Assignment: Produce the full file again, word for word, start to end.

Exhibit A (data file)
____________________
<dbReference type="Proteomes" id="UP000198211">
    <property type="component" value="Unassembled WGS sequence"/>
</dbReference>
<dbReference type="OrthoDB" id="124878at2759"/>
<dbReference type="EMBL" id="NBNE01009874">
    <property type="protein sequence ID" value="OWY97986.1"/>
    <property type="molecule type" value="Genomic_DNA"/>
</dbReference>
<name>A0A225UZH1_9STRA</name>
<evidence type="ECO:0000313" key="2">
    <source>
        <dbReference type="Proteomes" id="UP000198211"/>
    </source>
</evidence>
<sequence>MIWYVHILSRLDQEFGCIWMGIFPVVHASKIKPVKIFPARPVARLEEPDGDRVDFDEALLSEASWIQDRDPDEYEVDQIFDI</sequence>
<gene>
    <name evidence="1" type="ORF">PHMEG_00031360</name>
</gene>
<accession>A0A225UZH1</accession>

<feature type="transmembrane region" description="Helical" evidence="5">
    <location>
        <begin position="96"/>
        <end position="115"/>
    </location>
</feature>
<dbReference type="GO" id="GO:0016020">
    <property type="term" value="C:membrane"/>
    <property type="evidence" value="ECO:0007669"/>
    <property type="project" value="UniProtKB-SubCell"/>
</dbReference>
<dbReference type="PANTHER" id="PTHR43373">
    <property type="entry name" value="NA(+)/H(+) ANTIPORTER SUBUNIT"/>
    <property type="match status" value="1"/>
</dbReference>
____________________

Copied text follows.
<dbReference type="Proteomes" id="UP000198211">
    <property type="component" value="Unassembled WGS sequence"/>
</dbReference>
<dbReference type="OrthoDB" id="124878at2759"/>
<dbReference type="EMBL" id="NBNE01009874">
    <property type="protein sequence ID" value="OWY97986.1"/>
    <property type="molecule type" value="Genomic_DNA"/>
</dbReference>
<name>A0A225UZH1_9STRA</name>
<evidence type="ECO:0000313" key="2">
    <source>
        <dbReference type="Proteomes" id="UP000198211"/>
    </source>
</evidence>
<sequence>MIWYVHILSRLDQEFGCIWMGIFPVVHASKIKPVKIFPARPVARLEEPDGDRVDFDEALLSEASWIQDRDPDEYEVDQIFDI</sequence>
<gene>
    <name evidence="1" type="ORF">PHMEG_00031360</name>
</gene>
<accession>A0A225UZH1</accession>

<feature type="transmembrane region" description="Helical" evidence="5">
    <location>
        <begin position="96"/>
        <end position="115"/>
    </location>
</feature>
<dbReference type="GO" id="GO:0016020">
    <property type="term" value="C:membrane"/>
    <property type="evidence" value="ECO:0007669"/>
    <property type="project" value="UniProtKB-SubCell"/>
</dbReference>
<dbReference type="PANTHER" id="PTHR43373">
    <property type="entry name" value="NA(+)/H(+) ANTIPORTER SUBUNIT"/>
    <property type="match status" value="1"/>
</dbReference>